Still, this was the first purchase I’d made of this size since I started game hunting, so it was a bit surreal and exciting to think of what could be in all those boxes while also a bit guilty feeling to take money from savings at a time I was flat broke on the game hunting budget.

We saw some exciting things as we unloaded. I spotted a Chrono Trigger box in good condition. A Final Fantasy III box (in addition to the one in the photos), and an Ocarina of Time collector’s edition box which I’d been looking for! Phil saw a number of NES carts he was interested in. We wanted to take that afternoon and just start looking through everything, but we had to wait. Though Phil said I could start going through some of it that night if I wanted.

I went back to work for what seemed like the longest half day I’ve ever experienced.

That night, I decided I’d go through organizing a bit and start with the manuals, paperwork, and hardware like controllers. The boxes and games would wait for a team effort.

First Night Results

I started off going through the boxes of controllers and sorting them out. Totals were:
10 NES controllers
33 SNES controllers – some original, some 3rd party variants like asciiPad or wireless + receiver
17 N64 controllers
2 GameBoy Players for GameCube (no discs, sadly)
2 Wavebird controllers – 1 platinum, 1 gray and 1 receiver for them
3 Dreamcast controllers
Sega Genesis Model 2 with hook ups and 1 controller
1 PS1 dualshock controller
PSone system
X-Box system with 2 controllers and hook ups
NES Top Loader
3 NES systems (“toaster” models)
1 SNES system

Note: It has now going on 3 months since we made this purchase and I still haven’t found time to test all the controllers.

40 Strategy Guides from Nintendo Power, Prima, Brady Games, and Versus Books – including various Pokemon, Secret of Evermore, Nintendo Power’s Chrono Trigger guide, and more. The coolest one in terms of most unique was the Vanguard Bandits strategy guide as it is a hardcover book.

I also alphabetized the manuals, of which there were over 500 total.

huge-haul-manuals-e1517766061477.jpg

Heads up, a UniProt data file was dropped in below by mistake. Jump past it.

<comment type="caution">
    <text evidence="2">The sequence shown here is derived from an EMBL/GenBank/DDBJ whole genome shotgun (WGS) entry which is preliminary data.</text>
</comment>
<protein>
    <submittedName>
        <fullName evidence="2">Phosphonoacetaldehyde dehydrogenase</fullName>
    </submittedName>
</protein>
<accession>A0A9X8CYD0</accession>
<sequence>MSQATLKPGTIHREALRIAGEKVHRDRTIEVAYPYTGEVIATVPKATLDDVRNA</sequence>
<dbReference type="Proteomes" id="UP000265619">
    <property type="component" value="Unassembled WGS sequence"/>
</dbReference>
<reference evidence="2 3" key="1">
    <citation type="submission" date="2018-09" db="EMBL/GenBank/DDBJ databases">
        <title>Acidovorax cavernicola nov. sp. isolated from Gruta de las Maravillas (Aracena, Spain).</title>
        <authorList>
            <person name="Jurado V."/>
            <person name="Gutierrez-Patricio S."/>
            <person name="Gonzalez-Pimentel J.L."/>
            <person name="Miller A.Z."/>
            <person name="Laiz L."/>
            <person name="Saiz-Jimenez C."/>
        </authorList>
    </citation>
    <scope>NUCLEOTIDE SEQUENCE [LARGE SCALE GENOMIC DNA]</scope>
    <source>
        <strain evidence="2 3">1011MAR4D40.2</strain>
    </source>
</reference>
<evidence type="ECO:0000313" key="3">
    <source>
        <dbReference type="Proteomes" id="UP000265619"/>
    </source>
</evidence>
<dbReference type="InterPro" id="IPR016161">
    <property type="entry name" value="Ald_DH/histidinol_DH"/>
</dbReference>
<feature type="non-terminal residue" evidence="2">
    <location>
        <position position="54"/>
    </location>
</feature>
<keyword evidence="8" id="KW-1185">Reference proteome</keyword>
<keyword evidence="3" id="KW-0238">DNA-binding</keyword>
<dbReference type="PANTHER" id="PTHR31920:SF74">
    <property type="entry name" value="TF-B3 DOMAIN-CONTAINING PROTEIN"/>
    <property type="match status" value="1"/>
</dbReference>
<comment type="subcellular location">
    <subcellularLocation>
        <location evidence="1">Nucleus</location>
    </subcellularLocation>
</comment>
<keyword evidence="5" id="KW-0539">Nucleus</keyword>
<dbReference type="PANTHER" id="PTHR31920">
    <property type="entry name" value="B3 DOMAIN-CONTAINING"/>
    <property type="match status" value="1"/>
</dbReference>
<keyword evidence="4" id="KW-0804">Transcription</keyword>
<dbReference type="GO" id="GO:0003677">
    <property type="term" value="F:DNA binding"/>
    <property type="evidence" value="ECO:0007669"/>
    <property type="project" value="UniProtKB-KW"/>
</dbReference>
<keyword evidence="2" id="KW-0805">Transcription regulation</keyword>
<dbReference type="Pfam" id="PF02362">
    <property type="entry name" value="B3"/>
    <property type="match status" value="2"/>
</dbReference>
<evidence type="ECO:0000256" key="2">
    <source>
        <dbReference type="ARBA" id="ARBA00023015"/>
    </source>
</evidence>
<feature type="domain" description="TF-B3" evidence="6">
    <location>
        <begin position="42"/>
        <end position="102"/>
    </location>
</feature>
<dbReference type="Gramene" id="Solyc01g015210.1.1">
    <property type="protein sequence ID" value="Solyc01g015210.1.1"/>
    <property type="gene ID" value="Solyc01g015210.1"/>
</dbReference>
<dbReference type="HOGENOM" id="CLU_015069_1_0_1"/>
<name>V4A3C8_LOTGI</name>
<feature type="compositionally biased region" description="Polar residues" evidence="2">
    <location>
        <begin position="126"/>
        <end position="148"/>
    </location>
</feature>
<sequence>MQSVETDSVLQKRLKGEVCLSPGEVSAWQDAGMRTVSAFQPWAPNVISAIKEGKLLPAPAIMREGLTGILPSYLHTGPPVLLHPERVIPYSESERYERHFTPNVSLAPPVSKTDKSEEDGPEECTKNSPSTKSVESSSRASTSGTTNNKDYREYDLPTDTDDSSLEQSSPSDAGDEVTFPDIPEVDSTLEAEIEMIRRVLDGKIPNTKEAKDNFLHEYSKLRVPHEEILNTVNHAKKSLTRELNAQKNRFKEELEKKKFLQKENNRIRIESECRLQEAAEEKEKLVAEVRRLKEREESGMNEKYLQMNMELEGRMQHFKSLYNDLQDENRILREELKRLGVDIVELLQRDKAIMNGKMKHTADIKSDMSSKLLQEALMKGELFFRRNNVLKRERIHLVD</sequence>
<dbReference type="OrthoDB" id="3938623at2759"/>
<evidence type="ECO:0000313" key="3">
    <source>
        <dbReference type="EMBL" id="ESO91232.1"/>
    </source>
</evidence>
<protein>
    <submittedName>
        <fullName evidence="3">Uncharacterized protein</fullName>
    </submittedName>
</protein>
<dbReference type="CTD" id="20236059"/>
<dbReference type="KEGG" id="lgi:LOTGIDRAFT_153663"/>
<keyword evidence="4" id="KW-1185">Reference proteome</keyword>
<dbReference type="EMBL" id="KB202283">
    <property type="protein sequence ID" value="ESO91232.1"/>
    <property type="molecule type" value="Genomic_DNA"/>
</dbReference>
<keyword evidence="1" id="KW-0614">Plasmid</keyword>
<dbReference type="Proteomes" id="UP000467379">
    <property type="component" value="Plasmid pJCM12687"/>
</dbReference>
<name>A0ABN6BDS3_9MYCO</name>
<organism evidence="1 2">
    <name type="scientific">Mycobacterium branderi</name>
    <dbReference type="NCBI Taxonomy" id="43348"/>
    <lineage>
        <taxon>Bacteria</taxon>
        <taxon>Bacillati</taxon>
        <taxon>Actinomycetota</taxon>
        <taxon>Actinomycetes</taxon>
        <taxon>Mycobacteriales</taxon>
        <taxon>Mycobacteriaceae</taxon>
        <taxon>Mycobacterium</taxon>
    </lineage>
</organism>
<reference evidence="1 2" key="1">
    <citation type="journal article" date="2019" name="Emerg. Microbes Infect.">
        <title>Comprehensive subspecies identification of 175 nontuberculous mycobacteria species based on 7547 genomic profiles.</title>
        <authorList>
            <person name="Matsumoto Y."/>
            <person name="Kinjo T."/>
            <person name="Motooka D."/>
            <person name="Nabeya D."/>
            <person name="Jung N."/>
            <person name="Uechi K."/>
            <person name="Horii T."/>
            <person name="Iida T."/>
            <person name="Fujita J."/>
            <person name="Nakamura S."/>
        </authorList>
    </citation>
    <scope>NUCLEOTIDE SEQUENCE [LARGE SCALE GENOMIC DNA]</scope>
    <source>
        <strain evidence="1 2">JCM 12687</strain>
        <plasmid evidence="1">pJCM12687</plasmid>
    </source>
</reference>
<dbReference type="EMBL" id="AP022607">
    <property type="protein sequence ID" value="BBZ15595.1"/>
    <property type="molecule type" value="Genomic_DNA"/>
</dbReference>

Some notable manuals, some of which I eventually kept, included:
NES:
Contra
Ghosts n Goblins
Mega Man 1, 2, 3
Zelda II

SNES:
Chrono Trigger
Donkey Kong Country 2 & 3
Final Fantasy III
Legend of the Mystical Ninja
Lost Vikings
Lufia II
Secret of Evermore
Secret of Mana
Super Adventure Island
Super Bomberman
Super Castlevania IV
Super Ghouls ‘n Ghosts
Super Mario RPG

N64:
Bomberman 64
Bomberman Hero
Conker’s Bad Fur Day
Ogre Battle 64
Mega Man 64
Mario Kart 64

GameBoy:
Mega Man II
Metroid II: Return of Samus
Metal Gear Solid (GB Color)

The most notable manual, however, was probably Soldier Blade for Turbo Grafx 16, valued around $100 by itself.

The fruits of this purchase were already looking exciting, but we wouldn’t really dive into it until the next day when Phil could join me in going through this. Since we were 50/50 business partners on this, I had to resist going through more, though it was tempting. It was really tempting.

 

 

  1. Ahhhhh!!!!! This is such an amazing story, and I love that it worked out okay for both you and your friend. I am honestly drooling over the prospect of 500 manuals since I pick them up as often as I can, but am still missing lots of important ones. I can’t imagine starting an RPG without reading the manual first!

    I am so excited to see what else you guys found. You must create part 2 immediately! I don’t think I can stand to wait another whole week 😛

    Liked by 1 person

  1. February 11th, 2018